She told him she was never afraid of her expenses, because the ratepayers in the First Ward knew her too well to know that she would not do anything wrong. She said to him -- "I am not living on charity. It is a loss to me when I go on deputations, because I have nurses to pay, and I have to leave some one in the house, and it is no gain to me."
It has been said in evidence that you used the phrase "Dirty scum." -- The reason I am defending this action is because I never used that expression in my life.
Or "living off the backs of the workers"? -- I never used that.
LETTER FROM PROVOST
DENIAL OF PHRASE "DIRTY SCUM"
Mrs McLeod said that she got a letter from the Provost referring to the alleged slander when she returned from Portugal. On opening the letter she got a terrible shock when she saw the words "dirty scum." That word was not in her vocabulary.
Mr McCalman -- Did you write any reply? -- No, I got into touch with Mrs MacArthur and Bailie Lyall, and showed them the letter, and asked them what I should do. We decided to telephone the Provost, and Mrs MacArthur and I went to the telephone. I told him that I had received his letter, and that I denied the stalements.
He said that he would see me, and I asked if Mrs MacArthur could come with me. He agreed, but at two o'clock I received a leter from him stating that he had reconsidered his decision, and wanted Mr Campbell (solicitor) to be with him. I said that I would have to get legal advice if he was going to put it in the hands of a lawyer.
Mrs McLeod went on to say that she was at a meeting of a Corporation committee, and told Bailie Lyall about the position, stating that she was going to Glasgow to see a legal freind. He asked her to wait a moment, and he and Bailie Porter left the meeting. They went to see the Provost, but she did not know what took place.
When they came back Bailie Lyall told her that the Provost would accept nothing but a public apology. She told them that there was nothing left for her but to go and see her friend in Glasgow.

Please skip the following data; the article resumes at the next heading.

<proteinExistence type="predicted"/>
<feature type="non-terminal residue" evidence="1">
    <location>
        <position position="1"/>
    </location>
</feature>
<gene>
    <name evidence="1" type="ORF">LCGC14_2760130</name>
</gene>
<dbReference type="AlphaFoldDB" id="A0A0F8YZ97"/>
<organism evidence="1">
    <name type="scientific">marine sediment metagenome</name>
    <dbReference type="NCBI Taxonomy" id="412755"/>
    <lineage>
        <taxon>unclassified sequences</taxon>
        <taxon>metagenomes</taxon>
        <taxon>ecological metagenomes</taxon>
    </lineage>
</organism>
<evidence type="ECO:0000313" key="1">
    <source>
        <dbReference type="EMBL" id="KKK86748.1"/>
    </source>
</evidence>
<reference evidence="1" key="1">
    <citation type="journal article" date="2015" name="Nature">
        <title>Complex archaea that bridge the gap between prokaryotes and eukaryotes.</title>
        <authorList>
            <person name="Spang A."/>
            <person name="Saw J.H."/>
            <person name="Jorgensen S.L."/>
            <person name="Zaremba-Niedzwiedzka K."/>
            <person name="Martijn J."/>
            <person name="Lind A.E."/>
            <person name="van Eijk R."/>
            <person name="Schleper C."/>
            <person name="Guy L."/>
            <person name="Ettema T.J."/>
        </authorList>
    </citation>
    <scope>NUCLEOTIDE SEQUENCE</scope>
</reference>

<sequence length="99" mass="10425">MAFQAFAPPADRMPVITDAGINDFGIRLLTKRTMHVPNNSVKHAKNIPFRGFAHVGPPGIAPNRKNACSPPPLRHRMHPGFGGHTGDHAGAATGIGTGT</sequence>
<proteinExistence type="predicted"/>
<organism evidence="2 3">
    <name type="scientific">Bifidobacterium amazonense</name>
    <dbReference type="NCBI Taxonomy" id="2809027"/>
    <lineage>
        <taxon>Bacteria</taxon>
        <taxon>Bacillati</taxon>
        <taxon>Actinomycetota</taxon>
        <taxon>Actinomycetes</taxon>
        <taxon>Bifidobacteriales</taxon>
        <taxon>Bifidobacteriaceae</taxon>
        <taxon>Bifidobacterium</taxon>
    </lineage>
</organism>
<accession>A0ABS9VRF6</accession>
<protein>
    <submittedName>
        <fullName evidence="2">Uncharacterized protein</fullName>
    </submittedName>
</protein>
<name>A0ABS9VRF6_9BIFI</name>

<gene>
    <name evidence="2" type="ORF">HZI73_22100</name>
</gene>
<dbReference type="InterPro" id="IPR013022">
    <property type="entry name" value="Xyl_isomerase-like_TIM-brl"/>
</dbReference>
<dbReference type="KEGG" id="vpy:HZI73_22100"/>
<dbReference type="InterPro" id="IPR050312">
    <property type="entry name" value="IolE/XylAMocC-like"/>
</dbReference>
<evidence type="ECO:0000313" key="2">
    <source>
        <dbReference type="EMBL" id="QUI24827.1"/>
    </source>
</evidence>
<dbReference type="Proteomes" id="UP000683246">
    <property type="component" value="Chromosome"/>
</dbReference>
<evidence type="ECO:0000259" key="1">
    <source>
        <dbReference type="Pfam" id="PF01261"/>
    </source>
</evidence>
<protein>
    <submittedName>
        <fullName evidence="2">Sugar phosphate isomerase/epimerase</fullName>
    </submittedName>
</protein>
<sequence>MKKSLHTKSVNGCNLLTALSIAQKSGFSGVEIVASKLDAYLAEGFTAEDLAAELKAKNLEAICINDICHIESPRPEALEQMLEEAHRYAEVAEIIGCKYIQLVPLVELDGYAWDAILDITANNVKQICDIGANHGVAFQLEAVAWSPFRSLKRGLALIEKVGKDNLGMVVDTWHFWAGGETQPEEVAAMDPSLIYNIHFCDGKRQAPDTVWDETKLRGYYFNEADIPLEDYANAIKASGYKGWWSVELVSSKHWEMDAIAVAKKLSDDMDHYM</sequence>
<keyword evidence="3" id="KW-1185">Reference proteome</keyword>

ALLEGED TALK WITH SWAN
Mr McCalman -- On the way to the station did you meet some one? -- I met the man Swan, who was on the other side of the street. It was the first I had seen of him since I came home.
At this stage Mrs McLeod produced a sheet of paper on which were some notes purporting to refer to a conversation she had with Swan.
Mr H.A. Shewan, advocate, who appeared for the Provost, objected to the witness reading from them, and Sheriff Macdonald ruled that the witness could only use them to refresh her memory.
Mrs McLeod stated that Swan explained that a week after she left for Portugal he met Bailie Porter and told him some story about her saying that Provost Bell was living on charity. On the next day Provost Bell came down to him and asked him to go to the office of Mr Cameron, the solicitor.
Swan also told her that Bain and Heron had been called in separately, and had given different stories.
"A BIT OF A TEMPER"
Mr Shewan, cross-examining -- You had been on the Town Council as a Labour representative a good many years before ever Provost Bell came on? -- Yes, six years.
When the time came for a Labour Provost to be elected he was appointed although he had been a councillor only for one year? -- Yes.
Did you have any particular feelings about that? -- Yes. I resented it very much. I did not think he was capable of holding the position.
Are you a person, Mrs McLeod, who has a bit of a temper? -- Yes. I am Highland.
After Mrs McLeod had stated that she was not given an opportunity to make an explanation at the Finance Committee meeting, she said -- "In my opinion, the Provost was glad to be able to bring it up."
Mr Shewan -- Is it your opinion that the pursuer made an unfounded attack on your character? -- Yes. He said I had charged a day too much.
Do you regard the Provost's action at that meeting as being, in fact, an accusation of dishonesty? -- Yes, I do.
You were not asked to refund any money? -- No.
PROVOST'S FINANCIAL POSITION
In further cross-examination, Mrs McLeod said that the Provost repeatedly made statements about his financial position, and people were asking how he lived. That was before the present action was raised.
She thought the Provost's wife was mistaken in saying that the statements as to the alleged slander were widely circulated, and she did not believe that stories had reached Mrs Bell through her boy at school.
Evidence for the defender's case was also given by other witnesses.